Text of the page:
Most children will grow out of the condition by a year old. However, approximately 1 in 3 will have it happen again during school-age years, beginning around 5 years old and extending into the teenage years.

If your baby is having episodes of fast heartbeats, particularly when calm, you should see a cardiologist. A children’s heart specialist can do tests to diagnose SVT and guide its treatment.

SVT often happens off and on, so your child may have a normal heart rate while at the doctor’s office. Your doctor may send you home with a monitor to record your child’s heart rate for a couple days. Your doctor may also order an echocardiogram, or ultrasound evaluation of the heart, to see the structure and function of the heart.

What Is the Long-term Outlook for Children with SVT?

Overall, children with SVT lead healthy lives. In most cases, infants with SVT don’t have life-threatening complications or need invasive treatment, though they may need medication. With specialized care, your doctor can help you manage your baby’s condition. Your doctor may teach you how to take your baby’s pulse to monitor their heart rate.

Children with SVT may experience dizziness, shortness of breath, and fluttering in the chest. If your child has symptoms as they grow up, a doctor may teach them to do a vagal maneuver. This stimulates the vagus nerve, which tells the heart to slow down. Even when SVT occurs in infancy, most children can still participate fully in sports and other activities as they grow. Your child may need to regularly see a doctor or cardiologist for periodic monitoring of their heart.

Treatment for SVT in Infants

When needed, treatment for SVT in infants most often involves monitoring the heart rate and medication. A beta blocker is a type of medicine that helps prevent the heart from beating too fast.

If medication doesn’t help or SVT continues into childhood, your doctor may recommend an ablation. During this procedure, a thin tube, called a catheter, is inserted into a vein and threads it to the heart. The doctor uses heat or cold to destroy the extra tissue connection that’s causing the problem. Ablation is highly effective and carries low risks. Usually, ablation is reserved for children who continue to have episodes during their school-age or teenage years.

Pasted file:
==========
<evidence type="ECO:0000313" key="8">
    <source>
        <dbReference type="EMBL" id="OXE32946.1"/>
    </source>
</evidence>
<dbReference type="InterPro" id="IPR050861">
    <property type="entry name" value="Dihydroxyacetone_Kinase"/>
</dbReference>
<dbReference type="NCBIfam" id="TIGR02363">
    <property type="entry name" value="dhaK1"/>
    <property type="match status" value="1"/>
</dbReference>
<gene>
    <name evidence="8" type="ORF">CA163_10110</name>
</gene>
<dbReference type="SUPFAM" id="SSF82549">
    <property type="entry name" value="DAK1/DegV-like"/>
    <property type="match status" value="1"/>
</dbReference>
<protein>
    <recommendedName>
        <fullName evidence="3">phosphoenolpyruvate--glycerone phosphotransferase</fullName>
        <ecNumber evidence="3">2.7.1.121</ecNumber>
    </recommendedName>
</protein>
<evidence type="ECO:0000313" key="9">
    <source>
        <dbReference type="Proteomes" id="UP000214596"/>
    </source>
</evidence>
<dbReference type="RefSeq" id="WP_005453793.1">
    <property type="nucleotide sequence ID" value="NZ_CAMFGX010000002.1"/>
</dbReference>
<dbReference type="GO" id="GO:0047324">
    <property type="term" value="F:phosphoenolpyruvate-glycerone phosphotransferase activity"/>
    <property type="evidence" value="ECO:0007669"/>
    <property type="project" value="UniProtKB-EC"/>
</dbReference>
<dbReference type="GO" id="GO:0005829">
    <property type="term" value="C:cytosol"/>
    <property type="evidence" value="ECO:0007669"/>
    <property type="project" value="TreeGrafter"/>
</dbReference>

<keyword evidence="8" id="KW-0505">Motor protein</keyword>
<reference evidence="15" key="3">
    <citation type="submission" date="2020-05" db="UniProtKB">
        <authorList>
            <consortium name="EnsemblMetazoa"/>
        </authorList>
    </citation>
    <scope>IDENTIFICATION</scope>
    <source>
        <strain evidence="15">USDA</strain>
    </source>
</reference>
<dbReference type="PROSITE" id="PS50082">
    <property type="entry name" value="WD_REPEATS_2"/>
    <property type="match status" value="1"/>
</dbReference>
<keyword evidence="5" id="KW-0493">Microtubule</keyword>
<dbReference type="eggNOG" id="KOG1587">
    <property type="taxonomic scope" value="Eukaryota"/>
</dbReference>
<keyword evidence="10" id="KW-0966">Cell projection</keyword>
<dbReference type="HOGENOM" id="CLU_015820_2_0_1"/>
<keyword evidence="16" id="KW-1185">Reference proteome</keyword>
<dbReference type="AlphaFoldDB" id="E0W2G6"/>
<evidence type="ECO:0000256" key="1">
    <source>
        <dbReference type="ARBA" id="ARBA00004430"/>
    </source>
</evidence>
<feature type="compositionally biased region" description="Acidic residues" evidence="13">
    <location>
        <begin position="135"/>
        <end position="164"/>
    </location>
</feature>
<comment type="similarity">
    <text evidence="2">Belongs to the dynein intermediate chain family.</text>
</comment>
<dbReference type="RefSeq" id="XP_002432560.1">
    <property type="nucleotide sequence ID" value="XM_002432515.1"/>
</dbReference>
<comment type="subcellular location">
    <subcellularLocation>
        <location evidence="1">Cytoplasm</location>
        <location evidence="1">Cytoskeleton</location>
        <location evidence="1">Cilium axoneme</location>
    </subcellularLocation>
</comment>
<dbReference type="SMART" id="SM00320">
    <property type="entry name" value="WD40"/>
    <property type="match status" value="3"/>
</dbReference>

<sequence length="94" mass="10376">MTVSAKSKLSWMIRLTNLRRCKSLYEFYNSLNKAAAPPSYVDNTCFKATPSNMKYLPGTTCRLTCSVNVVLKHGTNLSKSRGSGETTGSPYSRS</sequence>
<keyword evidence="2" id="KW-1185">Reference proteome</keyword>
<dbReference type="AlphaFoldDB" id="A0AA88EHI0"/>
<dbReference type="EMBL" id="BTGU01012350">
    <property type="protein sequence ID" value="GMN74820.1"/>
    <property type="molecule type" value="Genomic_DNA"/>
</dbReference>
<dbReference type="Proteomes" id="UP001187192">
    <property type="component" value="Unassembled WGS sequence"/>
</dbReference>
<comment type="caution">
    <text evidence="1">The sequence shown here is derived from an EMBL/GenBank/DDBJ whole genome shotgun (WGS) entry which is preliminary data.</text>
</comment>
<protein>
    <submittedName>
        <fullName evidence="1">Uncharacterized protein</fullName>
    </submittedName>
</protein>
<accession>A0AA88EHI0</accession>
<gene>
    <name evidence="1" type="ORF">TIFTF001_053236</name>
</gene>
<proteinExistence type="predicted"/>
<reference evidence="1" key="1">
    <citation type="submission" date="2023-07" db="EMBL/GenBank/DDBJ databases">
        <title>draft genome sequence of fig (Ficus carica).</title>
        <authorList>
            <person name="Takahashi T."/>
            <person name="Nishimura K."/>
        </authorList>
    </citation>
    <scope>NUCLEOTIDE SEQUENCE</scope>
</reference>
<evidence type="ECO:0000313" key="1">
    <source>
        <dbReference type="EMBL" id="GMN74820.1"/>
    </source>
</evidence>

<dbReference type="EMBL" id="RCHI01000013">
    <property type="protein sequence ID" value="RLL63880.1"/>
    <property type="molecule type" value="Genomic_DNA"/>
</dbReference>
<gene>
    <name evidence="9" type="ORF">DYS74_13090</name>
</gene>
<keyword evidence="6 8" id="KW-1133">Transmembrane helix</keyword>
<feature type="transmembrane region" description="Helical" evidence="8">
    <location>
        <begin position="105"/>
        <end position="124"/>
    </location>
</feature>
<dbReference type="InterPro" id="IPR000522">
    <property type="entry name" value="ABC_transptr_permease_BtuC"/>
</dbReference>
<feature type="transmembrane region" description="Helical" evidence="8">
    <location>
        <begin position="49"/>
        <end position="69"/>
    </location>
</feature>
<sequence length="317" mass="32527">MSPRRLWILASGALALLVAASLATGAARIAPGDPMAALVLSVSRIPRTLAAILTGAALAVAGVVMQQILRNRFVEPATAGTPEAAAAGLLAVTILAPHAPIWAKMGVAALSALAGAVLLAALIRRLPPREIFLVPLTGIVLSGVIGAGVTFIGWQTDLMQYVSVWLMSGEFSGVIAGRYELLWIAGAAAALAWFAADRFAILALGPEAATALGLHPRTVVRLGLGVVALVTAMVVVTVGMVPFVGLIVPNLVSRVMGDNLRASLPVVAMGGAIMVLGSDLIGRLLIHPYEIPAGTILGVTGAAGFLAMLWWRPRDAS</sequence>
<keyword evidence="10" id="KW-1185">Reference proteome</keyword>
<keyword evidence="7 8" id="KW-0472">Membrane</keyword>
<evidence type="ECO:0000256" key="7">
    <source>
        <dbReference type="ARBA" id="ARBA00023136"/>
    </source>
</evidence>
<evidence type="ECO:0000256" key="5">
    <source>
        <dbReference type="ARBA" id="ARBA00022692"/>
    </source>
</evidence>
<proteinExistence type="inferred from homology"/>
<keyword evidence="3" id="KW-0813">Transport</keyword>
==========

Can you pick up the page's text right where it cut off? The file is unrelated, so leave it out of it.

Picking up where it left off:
Having a specialized care team gives you the support you need. The Electrophysiology Program at the UPMC Children’s Hospital of Pittsburgh provides the latest testing and management for heart rhythm issues.

The program brings together children’s heart experts, diagnostic tests, and interventions to develop a plan for your family. The care team is here for you as your child grows as well to keep their heart healthy.

UptoDate, Heart rates in normal children, Link

MedLine Plus, Wolff-Parkinson-White syndrome, Link

Great Ormond Street Hospital for Children, Neonatal supraventricular tachycardia, Link

About UPMC

Headquartered in Pittsburgh, UPMC is a world-renowned health care provider and insurer. We operate 40 hospitals and 800 doctors’ offices and outpatient centers, with locations throughout Pennsylvania, Maryland, New York, West Virginia, and internationally. We employ 4,900 physicians, and we are leaders in clinical care, groundbreaking research, and treatment breakthroughs. U.S. News & World Report consistently ranks UPMC Presbyterian Shadyside as one of the nation’s best hospitals in many specialties and ranks UPMC Children’s Hospital of Pittsburgh on its Honor Roll of America’s Best Children’s Hospitals. We are dedicated to providing Life Changing Medicine to our communities.